Chance the Rapper’s long been known as a rap iconoclast, with a persona largely centered around humility. He’s a rapper with a bashful embrace of fame, but bars he can’t help being famous for. He raps about his relationship God, about the grit of Chicago’s South Side violence, and the bores of bling and materialism (his clique: Savemoney). He’s laid waste to so many archetypes that the modern day, flex-addicted rapper ostensibly needs. Chance the Rapper is, as far as they go, a Good Guy.
All of which makes this story about him and MTV brutally disappointing.
This week, journalist Jordan Sargent’s published a piece for SPIN about MTV News and their overlords’ decision to pivot their decision strategy from well-reported, smart (if not controversial) writing to video content. Of course, that pivot also involved layoffs of some of its most celebrated writers and editors. It was a thoroughly reported, well-sourced deep dive into the motivations behind the move, and it produced a number of fascinating tidbits behind the struggles MTV News faced covering the subjects it was often otherwise promoting.
Chance the Rapper was one of those names.
According to SPIN, the 24-year-old rapper and the publication came to a head when David Turner, a writer for the site at the time, wrote a piece about the “emotional disconnect” he felt while listening to Chance’s 2016 album Coloring Book. The album, Chance’s most popular, leaned on religion in an overt way that his previous work hadn’t. And Turner’s piece—which he later published on Medium—dissected his reckoning with that realization while at a concert in New York. (Of note: Turner wasn’t the only writer that felt this way.)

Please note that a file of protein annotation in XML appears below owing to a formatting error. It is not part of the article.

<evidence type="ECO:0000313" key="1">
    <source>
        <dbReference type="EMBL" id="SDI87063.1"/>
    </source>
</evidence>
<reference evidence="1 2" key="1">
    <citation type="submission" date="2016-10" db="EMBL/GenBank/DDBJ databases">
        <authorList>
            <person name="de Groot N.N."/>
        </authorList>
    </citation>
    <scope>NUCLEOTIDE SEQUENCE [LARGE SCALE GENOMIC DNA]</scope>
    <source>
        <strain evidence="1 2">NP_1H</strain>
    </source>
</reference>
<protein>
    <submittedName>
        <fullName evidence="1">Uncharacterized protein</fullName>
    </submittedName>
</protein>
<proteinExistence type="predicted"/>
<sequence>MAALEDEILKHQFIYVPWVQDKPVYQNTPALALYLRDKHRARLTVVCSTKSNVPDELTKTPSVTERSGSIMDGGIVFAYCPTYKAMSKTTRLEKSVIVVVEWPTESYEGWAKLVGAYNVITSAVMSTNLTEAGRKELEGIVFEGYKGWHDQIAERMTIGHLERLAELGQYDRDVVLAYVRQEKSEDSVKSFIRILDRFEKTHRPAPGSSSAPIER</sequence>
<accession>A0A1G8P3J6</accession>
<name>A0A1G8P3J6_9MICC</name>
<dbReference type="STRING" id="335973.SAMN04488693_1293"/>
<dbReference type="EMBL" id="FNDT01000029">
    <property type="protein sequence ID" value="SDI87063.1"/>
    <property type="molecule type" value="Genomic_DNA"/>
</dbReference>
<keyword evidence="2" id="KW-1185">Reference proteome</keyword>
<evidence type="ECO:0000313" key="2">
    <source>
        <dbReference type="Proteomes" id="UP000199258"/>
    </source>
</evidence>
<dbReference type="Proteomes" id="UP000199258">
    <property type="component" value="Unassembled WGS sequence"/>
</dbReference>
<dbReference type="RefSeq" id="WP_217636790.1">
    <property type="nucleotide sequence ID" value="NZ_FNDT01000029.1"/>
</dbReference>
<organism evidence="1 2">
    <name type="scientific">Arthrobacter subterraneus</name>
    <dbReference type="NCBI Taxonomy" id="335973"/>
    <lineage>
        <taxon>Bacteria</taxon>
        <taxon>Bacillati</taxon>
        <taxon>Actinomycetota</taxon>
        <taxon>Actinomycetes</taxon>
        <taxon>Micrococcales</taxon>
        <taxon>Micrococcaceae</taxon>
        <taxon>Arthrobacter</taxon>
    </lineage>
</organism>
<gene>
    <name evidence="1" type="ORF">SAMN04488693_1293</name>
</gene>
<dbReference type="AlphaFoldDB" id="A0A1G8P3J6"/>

After the story made its way onto MTV’s Snapchat Discover channel, according to SPIN, Chance’s management saw the piece, contacted MTV, and allegedly threatened to never work with MTV again as a result.
MTV’s Music and Talent (“M&T”) division soon requested the piece be deleted, to which MTV News eventually obliged. Following the decision, editorial director of music Jessica Hopper sent the following message to her team on Slack, according to SPIN, citing screenshots that were affirmed by several MTV employees:
“Chance and his management became aware of David’s piece via the repost on Snapchat Discover and subsequently told MTV, amid high-level negotiations for linear specials, that he was never working with MTV again because of it,” wrote Hopper. “M&T asked us to unpublished and scrub it from social media as they attempt to repair this with him and his management. It is upsetting for obvious journalistic reasons—we stand behind everything we publish. Right now, we are unsure how it may impact Chance-related projects both in and outside of News if the relationship cannot be repaired. Everyone agrees it was a fair and reasoned piece of criticism…”
SPIN then reached out to Chance’s manager, Pat Corcoran, for a response, to which he replied:
“Upon the publication of the article, Chance and I got together & both agreed that the article was offensive. When we brought our concerns to MTV, our rep agreed that the article was ‘a harsh shot’ & took ownership of the editorial misstep. From there, MTV chose to, on their own volition, to remove the piece. We have a long history with MTV, which we cherish. You may notice, Chance will be appearing in the season opener of Wild ‘N Out tmw night (6/29) on MTV.”
The article was never republished on MTV News. And yeah: Chance was on Wild ‘N Out last night.